In their myopic pursuit of scale and higher margins, the financial services industry seems to have forgotten the investor at the centre of it all. It has become all about endlessly preaching - keep investing, invest more, SIP, SIP, buy and hold, buy & die, don't sell, increase your SIPs, invest more, invest more, buy this, buy that, keep buying.
As I write this is, I can't help wonder about who the fuck these people are even talking to? It's a sad state for the industry when all investors are to these companies are rupee signs.
Some parts of the financial services industry have even taken to money shaming. They spend so much time endlessly preaching that people should invest but have forgotten the investor at the end of it. It's like the industry is disconnected from the realities of the world. The same realities that affect the investors and how much money they invest, and their goddamn margins.
Don't get me wrong, getting more people to invest is important, and we need more financial inclusion in our country. We need to get more people to start investing. But is the industry even aware at this point that they are talking to a human investor?
The flawed nervous human being who is freaking about everything and mostly has no clue what he is doing and is looking for help, guidance and validation.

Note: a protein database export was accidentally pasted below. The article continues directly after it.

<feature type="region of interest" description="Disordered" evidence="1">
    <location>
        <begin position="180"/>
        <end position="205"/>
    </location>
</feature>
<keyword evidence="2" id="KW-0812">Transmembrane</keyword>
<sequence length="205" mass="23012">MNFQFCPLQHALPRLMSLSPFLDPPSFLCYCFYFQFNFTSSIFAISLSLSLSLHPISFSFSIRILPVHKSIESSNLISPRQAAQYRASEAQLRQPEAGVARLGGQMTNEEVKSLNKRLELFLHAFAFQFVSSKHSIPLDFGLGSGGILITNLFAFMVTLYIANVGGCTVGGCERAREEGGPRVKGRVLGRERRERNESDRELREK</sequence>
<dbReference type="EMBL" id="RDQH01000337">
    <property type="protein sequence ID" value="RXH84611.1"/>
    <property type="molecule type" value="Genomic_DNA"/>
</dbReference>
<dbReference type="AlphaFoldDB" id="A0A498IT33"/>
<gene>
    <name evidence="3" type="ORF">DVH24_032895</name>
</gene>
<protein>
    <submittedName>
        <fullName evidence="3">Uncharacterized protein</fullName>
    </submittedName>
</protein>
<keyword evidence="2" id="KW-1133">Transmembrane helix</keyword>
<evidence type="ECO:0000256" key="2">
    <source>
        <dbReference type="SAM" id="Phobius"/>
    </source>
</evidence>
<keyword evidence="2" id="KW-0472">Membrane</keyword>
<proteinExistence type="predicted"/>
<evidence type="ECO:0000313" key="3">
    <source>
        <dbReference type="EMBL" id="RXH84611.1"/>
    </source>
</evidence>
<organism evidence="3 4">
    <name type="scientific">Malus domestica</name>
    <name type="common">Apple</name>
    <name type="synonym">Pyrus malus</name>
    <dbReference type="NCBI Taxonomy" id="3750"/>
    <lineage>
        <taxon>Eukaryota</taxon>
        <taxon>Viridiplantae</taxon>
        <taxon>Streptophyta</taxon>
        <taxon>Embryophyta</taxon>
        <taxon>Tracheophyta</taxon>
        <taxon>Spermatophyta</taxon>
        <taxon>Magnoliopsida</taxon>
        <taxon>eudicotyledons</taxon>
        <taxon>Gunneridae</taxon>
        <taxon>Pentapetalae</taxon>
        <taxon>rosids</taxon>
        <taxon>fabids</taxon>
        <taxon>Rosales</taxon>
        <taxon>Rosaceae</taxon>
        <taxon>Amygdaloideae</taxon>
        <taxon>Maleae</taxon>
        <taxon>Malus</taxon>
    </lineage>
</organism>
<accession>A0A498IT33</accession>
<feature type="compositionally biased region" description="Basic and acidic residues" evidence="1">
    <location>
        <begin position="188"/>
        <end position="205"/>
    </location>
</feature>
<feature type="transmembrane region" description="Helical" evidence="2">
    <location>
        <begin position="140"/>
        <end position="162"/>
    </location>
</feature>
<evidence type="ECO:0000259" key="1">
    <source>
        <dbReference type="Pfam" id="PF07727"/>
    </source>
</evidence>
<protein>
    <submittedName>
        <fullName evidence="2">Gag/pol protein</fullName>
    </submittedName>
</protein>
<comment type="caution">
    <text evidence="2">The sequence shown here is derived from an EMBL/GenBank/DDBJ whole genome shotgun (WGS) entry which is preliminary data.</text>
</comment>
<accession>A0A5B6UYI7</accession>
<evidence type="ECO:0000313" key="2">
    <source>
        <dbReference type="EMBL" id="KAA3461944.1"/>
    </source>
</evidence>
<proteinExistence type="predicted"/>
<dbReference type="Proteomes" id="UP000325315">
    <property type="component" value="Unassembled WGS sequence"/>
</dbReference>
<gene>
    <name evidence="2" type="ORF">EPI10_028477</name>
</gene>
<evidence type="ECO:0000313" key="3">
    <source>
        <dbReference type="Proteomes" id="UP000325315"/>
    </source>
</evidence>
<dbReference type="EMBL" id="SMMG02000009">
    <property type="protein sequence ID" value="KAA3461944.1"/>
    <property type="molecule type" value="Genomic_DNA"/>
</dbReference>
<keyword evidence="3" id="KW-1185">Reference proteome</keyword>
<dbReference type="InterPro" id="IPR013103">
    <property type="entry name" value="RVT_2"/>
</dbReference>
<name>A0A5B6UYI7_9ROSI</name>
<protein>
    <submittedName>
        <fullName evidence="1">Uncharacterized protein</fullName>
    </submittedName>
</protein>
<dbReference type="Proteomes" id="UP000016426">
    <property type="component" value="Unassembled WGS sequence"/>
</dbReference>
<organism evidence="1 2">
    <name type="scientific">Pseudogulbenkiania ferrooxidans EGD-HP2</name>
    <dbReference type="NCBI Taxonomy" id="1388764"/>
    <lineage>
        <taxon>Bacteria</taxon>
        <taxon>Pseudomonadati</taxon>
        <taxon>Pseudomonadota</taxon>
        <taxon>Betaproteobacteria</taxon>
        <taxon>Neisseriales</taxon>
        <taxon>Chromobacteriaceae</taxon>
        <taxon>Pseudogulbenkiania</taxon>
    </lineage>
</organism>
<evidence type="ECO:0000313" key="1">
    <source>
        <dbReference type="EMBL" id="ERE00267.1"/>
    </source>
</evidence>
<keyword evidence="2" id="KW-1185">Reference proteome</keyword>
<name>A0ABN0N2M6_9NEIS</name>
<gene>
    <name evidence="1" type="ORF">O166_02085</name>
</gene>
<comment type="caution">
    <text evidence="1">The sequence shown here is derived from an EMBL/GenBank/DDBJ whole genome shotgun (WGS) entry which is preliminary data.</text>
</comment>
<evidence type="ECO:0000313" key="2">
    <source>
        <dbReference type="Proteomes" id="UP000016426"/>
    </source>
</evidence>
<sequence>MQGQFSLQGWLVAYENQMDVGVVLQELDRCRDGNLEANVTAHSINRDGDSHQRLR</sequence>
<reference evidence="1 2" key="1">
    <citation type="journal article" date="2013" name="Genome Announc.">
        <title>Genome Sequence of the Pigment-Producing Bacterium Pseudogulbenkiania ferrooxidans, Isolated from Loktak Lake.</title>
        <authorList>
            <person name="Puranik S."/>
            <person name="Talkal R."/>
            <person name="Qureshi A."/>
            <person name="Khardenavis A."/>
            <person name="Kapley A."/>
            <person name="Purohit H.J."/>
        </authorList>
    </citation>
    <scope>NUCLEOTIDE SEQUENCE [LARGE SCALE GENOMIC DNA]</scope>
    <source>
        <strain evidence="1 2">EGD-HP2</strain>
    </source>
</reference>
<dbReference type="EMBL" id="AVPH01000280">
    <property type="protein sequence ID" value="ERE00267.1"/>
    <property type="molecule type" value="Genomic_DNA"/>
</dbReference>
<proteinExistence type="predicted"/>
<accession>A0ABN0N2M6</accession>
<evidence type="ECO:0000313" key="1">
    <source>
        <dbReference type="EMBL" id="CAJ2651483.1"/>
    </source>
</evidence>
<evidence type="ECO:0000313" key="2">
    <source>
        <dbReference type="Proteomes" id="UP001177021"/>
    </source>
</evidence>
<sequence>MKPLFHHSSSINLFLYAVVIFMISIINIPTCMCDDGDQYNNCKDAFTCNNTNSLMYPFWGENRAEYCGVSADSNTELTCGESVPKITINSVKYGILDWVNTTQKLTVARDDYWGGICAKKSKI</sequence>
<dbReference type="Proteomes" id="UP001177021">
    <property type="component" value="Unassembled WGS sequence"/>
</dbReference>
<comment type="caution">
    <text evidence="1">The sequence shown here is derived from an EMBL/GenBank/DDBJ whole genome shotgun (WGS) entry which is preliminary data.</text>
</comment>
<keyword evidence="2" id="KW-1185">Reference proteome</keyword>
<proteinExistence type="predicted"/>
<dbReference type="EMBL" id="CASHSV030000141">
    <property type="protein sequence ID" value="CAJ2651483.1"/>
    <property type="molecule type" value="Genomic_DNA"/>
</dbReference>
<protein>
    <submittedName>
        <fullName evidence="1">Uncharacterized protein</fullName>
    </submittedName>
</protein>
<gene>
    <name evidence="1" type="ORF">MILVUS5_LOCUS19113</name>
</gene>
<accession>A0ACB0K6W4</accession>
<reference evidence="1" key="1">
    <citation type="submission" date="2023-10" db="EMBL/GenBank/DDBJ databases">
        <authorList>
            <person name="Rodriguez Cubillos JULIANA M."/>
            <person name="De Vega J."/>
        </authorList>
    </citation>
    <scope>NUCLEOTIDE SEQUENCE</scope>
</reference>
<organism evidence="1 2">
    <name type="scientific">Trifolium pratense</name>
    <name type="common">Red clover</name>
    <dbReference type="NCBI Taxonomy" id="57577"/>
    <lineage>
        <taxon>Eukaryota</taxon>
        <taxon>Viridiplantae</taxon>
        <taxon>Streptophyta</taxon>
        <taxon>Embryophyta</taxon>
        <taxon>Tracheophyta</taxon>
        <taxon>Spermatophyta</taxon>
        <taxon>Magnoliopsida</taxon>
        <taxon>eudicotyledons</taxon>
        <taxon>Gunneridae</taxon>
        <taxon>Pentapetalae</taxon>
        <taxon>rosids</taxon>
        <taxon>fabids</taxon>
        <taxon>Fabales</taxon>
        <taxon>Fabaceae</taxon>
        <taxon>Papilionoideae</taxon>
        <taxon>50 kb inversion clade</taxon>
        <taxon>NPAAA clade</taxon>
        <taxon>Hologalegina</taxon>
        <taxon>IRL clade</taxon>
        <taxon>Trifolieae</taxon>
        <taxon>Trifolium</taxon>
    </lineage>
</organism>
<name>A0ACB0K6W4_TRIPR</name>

If you think about this from the lens that the fortunes of the financial services industry depend on how well the investor does, then the industry should be ashamed of itself. The modern financial services industry is full of vultures preying on people.
If you are wondering why the hell am I even talking about the financial services in a post about financial anxiety and mental health, here's why. The financial services industry, particularly the AMCs, are in the best position to create awareness of this issue.
They can sponsor research and publish it. They can bring in experts on mental health, organize events and publish content for investors on how to deal with financial anxiety. They can also train the distributors they employ and advisers they work with to be more sensitive when talking to investors and help them deal with their anxieties. They can be more sensitive themselves when communicating and launching products.
But nope. They are too busy launching some scammy overpriced fund that will never beat its benchmark. 30%-40% margins vs doing the right thing for investors? The margins will always goddamn win! What's good for the financial services industry is rarely good for investors.
The end result
All these disgusting shenanigans are making people more anxious than ever, and it's only getting worse. And sadly, nobody seems to even care about this issue, and I highly doubt it will figure on anybody's agenda anytime soon.
What should you do?
If you're reading this as a person who's anxious and looking for some ideas or answers to deal with it, I'm sorry I'll have to disappoint you. I don't claim to have answers. As I was Googling around, I came across pieces like these:
There's nothing wrong with pieces like this. But there is some nuance I'd like to try to explore here, and I may get it seriously wrong. Broadly, at the risk of gross overgeneralization, there are two groups of people - people with choices and people without choices.